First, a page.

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Sarah Rosalena (Wixárika) is a Los Angeles-based interdisciplinary artist working between traditional handicraft traditions and emerging technologies in textile, beadwork, and clay. Throughout her career, Rosalena has built a reputation for breaking boundaries through her hybrid forms rooted in indigenous cosmologies, re-interpreted through digital tools and her hand. Each delves into the conceptual and material intricacies of entangled states of being, in which binaries and borders become unfixed and blurred, where woven landscapes continually converge, collapse, and co-invent each other. Born from multi-generations of women weavers, she works from her digital Jacquard loom to her mother’s bead loom. She mixes hand-dyed natural colors including cochineal and indigo with a synthetic, pixelated palette to produce her unbordered textiles, surrounded by her featured deconstructed fringe. Programming her 3D ceramic printer to imitate indigenous coil pot techniques, she fabricates "anti-vessels" that mimic the patterns of weaving and basketry. Working with image software, she creates beadwork–pixel per bead–whose surface mimics the computer screen. 

Throughout her work, Rosalena renders world-building on a cosmological scale that transforms power structures held by conquest and discovery. Her experimental art practice suggests new possibilities and knowledge as we define ourselves to technology while looking at the past. For her series “Transposing of Form,” she consulted with researchers at NASA-JPL to print 3D ceramic sculptures with simulated clay from Mars. She replicated her mother’s bead loom in “CMB,” a wall-hung textile whose computer-generated beadwork depicts the origins of the cosmic microwave background–unseen radiation of the Big Bang. Her mid-career survey, “In All Directions,” is on view at the Columbus Museum of Art and examines the geo-political effects of climate change, dispossession, artificial intelligence, and extractive industries to imagine futures outside these logics.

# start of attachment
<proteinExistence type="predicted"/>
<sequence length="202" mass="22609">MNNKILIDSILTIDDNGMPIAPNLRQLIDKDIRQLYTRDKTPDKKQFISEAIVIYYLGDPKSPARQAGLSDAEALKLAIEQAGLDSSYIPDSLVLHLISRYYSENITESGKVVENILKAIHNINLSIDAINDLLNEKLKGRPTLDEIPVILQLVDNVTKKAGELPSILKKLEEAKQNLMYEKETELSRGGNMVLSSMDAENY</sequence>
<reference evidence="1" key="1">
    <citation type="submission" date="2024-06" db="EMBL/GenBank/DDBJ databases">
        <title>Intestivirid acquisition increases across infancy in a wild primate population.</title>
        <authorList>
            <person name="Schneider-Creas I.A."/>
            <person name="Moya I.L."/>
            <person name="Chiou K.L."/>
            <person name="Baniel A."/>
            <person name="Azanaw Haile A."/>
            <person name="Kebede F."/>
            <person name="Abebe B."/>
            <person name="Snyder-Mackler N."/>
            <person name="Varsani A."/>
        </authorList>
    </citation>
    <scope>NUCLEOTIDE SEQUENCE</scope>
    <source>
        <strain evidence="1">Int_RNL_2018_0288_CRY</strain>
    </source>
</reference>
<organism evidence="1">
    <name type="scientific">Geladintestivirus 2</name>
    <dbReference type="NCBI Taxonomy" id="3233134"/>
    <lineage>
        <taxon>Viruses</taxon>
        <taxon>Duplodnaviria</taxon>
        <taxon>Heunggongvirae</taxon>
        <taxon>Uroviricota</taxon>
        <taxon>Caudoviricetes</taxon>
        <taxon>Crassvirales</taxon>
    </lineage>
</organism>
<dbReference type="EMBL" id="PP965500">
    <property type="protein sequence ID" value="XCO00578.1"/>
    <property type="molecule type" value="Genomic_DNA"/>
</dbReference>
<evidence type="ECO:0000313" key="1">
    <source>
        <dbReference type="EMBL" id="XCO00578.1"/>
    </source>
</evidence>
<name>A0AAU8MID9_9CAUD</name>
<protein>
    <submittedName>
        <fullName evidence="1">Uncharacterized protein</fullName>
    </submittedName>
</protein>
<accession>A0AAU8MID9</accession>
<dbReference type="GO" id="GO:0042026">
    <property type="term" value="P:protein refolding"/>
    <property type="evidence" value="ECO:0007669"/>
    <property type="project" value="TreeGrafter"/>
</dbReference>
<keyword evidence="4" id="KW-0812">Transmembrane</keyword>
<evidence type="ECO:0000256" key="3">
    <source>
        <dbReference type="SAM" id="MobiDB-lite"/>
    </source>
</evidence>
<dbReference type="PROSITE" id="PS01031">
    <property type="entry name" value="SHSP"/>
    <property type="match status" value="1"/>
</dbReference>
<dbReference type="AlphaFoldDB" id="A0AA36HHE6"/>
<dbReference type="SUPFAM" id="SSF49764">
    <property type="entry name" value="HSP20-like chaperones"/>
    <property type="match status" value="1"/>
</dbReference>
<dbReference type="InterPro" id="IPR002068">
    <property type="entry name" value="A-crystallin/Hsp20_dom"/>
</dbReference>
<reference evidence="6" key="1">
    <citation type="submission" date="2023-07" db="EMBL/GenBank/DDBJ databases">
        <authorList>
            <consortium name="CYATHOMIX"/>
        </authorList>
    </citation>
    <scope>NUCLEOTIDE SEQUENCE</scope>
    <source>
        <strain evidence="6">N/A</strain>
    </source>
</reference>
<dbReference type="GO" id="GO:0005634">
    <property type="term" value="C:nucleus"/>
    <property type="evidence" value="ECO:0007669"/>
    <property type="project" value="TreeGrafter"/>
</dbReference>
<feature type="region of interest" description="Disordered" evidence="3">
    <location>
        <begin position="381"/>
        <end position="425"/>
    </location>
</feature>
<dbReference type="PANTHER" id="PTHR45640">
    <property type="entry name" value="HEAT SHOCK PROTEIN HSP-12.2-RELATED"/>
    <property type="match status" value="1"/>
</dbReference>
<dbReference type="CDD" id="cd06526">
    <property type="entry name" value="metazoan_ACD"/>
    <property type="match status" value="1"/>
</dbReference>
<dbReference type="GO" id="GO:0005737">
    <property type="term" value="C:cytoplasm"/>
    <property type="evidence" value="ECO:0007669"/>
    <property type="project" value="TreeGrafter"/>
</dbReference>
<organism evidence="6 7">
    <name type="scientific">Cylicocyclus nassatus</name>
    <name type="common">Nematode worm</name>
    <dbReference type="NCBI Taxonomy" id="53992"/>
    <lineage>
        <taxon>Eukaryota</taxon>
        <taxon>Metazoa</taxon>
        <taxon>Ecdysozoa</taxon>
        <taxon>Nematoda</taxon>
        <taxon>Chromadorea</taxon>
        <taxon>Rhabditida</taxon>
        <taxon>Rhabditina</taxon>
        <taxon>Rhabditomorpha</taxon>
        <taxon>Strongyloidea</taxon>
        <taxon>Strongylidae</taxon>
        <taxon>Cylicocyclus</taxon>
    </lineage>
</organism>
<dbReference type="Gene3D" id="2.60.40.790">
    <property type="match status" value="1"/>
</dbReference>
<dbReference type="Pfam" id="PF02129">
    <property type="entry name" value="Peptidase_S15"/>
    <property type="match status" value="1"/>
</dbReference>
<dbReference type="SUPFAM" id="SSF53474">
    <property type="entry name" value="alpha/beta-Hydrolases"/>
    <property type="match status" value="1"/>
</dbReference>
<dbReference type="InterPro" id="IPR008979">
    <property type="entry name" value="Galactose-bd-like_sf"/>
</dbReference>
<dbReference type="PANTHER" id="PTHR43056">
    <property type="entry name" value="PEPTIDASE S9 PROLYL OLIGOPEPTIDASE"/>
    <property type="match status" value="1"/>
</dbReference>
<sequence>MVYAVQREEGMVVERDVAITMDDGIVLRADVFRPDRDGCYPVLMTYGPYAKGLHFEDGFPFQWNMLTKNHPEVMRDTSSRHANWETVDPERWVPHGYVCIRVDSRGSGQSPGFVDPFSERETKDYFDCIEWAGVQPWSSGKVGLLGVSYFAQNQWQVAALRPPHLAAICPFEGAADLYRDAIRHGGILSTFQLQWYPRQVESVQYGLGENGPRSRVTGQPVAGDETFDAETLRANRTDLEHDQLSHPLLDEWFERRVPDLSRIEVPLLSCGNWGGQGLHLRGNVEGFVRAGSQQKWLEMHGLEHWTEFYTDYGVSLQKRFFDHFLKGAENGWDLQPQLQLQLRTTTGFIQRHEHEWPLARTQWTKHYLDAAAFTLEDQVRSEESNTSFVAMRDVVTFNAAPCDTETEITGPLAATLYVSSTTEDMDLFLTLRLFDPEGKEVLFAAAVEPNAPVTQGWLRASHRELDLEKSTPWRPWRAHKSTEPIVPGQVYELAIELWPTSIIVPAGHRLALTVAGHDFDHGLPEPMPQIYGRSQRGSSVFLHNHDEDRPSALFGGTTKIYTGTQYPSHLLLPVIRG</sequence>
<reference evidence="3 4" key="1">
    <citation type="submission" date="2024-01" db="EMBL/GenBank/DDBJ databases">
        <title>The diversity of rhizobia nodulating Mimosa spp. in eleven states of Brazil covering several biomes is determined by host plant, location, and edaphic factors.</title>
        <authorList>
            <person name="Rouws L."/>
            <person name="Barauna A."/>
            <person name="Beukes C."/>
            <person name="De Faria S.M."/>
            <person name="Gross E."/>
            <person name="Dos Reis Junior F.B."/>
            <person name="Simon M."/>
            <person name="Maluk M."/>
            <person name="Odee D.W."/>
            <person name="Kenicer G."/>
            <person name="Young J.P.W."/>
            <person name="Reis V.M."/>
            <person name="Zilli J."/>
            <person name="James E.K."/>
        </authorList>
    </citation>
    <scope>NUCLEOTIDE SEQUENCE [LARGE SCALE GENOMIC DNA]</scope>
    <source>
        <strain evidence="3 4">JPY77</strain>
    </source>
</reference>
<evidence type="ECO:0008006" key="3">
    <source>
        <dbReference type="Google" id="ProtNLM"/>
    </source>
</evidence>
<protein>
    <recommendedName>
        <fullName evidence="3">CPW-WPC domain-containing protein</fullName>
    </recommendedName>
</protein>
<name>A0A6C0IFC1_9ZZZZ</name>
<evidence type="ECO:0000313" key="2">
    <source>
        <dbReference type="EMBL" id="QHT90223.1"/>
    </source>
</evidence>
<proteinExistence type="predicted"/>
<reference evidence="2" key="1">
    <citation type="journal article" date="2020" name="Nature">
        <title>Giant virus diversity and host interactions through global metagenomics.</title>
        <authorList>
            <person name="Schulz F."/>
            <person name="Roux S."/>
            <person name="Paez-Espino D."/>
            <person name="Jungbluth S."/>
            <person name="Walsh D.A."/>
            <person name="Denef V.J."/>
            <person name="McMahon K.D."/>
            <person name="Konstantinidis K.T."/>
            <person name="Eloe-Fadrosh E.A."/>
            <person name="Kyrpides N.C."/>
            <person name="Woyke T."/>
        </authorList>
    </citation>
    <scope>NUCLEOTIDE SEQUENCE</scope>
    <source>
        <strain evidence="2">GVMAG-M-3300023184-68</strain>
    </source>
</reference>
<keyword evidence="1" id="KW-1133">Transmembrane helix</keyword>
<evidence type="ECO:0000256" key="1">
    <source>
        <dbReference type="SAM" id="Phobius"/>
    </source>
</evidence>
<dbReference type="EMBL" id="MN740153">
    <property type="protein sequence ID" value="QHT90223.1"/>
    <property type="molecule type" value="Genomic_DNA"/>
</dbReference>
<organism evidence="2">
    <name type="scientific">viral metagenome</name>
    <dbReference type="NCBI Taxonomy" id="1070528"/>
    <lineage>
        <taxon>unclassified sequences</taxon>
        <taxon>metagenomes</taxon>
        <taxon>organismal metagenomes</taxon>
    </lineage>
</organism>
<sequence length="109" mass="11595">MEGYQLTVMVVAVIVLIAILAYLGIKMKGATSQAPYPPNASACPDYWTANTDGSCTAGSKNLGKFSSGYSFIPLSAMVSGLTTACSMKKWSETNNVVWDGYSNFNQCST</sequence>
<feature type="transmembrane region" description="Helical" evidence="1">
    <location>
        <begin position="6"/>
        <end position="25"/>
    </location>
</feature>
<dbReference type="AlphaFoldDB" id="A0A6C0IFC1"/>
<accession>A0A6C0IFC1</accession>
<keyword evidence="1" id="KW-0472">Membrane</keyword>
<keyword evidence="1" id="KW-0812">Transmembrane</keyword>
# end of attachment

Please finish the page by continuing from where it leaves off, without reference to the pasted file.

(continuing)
She is Assistant Professor of Art at UC Santa Barbara in Computational Craft and Haptic Media. She was recently given the Creative Capital Award, the LACMA Art + Tech Lab Grant, the Artadia Award, the Steve Wilson Award from Leonardo, the International Society for Art, Sciences, and Technology, and the Carolyn Glasoe Bailey Art Prize. She has had solo exhibitions with LACMA, the Museum of Contemporary Art Santa Barbara, Clockshop, and Blum & Poe Gallery. Her work is in the permanent collection at LACMA. 



I am shaped by the origins, character, and 3D assembly of weaving. I work with textile and its surface topography, to discuss the origins of female labor within craft, computing, and indigenous forms. My work breaks down technology with material interventions, creating new narratives for hybrid objects that function between human and nonhuman, ancient and future, handmade and autonomous, biological and technological, beyond power structures rooted in colonialism. They function as grounds for forging new power, allowing for new opportunities and epistemologies toward digital materials and matter, between Earth and Space. 

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